Amazon operating at a loss to draw consumers into its ecosystem is pretty par for its business model, and its deep pockets mean companies are going to have to get creative to successfully compete. Wal-Mart is perhaps in the best position not only to compete with Amazon on this front, but perhaps even overtake and lead the same-day delivery field. Walmart.com chief executive Joel Anderson highlighted for Bensinger Wal-Mart’s advantage: “We have 4,000 Wal-Mart stores and local goods within five miles of most customers.” Each store basically serves as an online distribution center, a scale that Amazon could be challenged to meet, even taking into account its aggressive distribution center expansion plans.

In related news, Google reportedly shelled out more than $17 million to buy Canadian locker storage startup BufferBox this week. As many outlets reported, Google may be positioning itself to compete against Amazon’s Locker delivery service, which allows customers to have goods delivered to secure pick-up stations rather than home addresses.

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Commerce Weekly: Targeting Amazon

Strategic brick-and-mortar retail campaigns to battle Amazon, Square ends NYC taxi pilot, and Isis prepares for launch.

Here are a few stories that caught my attention in the commerce space this week.

Strategic maneuvers aimed at Amazon

Best Buy LogoRetail competition against Amazon is starting to heat up coming into the holiday shopping season. On the heels of Wal-Mart’s recent moves to square off against Amazon, two other big box brick-and-mortar retailers have announced strategies targeting the Internet retail giant.

Ann Zimmerman reports at The Wall Street Journal that Best Buy not only will price match with Amazon this holiday season, but will also offer free delivery for products that are out of stock. Target has its sights set against Amazon as well. In a report on Target’s planned holiday strategy, Natalie Zmuda at AgeAge notes that tactics include “a price-match guarantee against a group of competitors that includes popular online retailers such as Amazon.” Target also is using QR codes in its holiday campaign to combat “showrooming” on the top 20 selling toys.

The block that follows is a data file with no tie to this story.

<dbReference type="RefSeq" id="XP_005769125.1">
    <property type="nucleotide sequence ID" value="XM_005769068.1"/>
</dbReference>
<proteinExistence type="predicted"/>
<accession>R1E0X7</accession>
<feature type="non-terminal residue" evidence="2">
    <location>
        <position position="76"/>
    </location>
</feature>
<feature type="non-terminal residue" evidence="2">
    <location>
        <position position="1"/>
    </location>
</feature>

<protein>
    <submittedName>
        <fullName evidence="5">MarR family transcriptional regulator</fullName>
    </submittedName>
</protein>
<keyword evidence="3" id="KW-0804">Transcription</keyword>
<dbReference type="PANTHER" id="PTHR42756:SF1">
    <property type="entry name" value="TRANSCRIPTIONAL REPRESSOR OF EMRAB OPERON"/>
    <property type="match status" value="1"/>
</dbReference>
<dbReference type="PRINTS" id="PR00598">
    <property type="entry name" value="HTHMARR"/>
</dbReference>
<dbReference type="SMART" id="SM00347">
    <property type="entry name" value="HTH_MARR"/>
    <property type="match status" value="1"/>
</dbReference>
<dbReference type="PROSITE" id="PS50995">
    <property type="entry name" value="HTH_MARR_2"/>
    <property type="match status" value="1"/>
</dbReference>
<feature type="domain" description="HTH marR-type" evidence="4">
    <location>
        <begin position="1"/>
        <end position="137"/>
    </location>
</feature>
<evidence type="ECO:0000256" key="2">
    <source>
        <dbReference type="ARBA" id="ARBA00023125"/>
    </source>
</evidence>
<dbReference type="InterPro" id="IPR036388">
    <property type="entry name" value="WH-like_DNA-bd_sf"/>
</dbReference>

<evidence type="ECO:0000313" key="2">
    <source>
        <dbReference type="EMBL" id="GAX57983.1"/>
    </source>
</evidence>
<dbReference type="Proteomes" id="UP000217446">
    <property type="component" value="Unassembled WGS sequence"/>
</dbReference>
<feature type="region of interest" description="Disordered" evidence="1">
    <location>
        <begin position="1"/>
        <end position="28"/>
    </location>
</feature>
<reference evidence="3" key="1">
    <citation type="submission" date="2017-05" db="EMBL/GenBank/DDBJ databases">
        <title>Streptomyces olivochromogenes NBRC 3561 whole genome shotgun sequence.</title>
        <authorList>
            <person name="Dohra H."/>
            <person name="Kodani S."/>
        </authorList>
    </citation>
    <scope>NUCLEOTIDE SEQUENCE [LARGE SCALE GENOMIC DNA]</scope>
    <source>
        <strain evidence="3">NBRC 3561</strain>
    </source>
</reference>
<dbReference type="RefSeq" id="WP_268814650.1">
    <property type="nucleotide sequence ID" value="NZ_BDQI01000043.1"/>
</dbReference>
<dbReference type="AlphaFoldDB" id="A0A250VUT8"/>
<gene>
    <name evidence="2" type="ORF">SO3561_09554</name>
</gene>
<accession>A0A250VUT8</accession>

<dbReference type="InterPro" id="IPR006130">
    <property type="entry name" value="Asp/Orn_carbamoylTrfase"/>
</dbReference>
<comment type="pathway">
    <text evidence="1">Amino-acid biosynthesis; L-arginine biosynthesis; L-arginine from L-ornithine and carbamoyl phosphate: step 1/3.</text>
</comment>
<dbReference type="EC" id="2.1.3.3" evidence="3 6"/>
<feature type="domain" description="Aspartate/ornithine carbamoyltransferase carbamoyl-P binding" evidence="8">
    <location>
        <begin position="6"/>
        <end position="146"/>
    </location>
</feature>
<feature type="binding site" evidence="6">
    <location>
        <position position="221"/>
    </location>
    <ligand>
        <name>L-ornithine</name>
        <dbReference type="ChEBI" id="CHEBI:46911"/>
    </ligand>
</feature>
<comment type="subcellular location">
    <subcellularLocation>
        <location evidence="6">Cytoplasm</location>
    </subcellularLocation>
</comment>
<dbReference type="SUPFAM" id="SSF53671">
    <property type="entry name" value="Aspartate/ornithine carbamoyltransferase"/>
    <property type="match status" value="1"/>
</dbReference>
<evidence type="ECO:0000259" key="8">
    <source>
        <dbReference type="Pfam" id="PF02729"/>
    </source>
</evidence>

In somewhat related news, the US Post Office also is making moves into the e-commerce market. Victoria Stilwell reports at Bloomberg that starting in November, the US Post Office will begin testing its same-day delivery program, called Metro Post, in the San Francisco market. The service is aimed at local physical retailers, which could in turn give them a leg up against Internet retailers like Amazon. Stilwell reports that to participate in the Metro Post test, retailers need 10 or more physical locations throughout the US, with one or more within the test market boundaries.

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Commerce Weekly: Will NYC taxis get Square?

Square cab fares, Wal-Mart looks to beat Amazon to the same-day punch, and a major player update in the mobile payments war.

Here are a few stories that caught my attention in the commerce space this week.

Square may be courting cabs

Square not only is gearing up to launch in Starbucks stores in November — it may also be looking to enter the New York City taxi cab market. Ryan Mac reports at Forbes this week that negotiations may be underway:

“Late Monday, private company expert PrivCo said that the San Francisco-based startup and the city of New York will be announcing an official partnership with the city of New York to implement Square’s payment systems across the city’s cabs. If negotiations are completed as expected, said New York City-based PrivCo, the partnership may be announced as early as this month.”

Mac reports that neither Square nor New York City’s Taxi & Limousine Commission (TLC) would confirm that a deal was in place, but he notes Square has been testing iPad credit card swipers with TLC since March.

As to its forthcoming foray into Starbucks, Lisa Baertlein at Reuters reports that further innovations are in the works even ahead of the launch. At launch, customers will be able to pay for a coffee by having a barcode scanned off a smartphone, but plans are already in the works to use Square’s GPS to identify a customer in a Starbucks location, who can then pay by giving his or her name to the cashier. Also, Cliff Burrows, president of Starbucks’ Americas region, told Baertlein that by summer 2013, customers will have the option and ability to tip using the technology.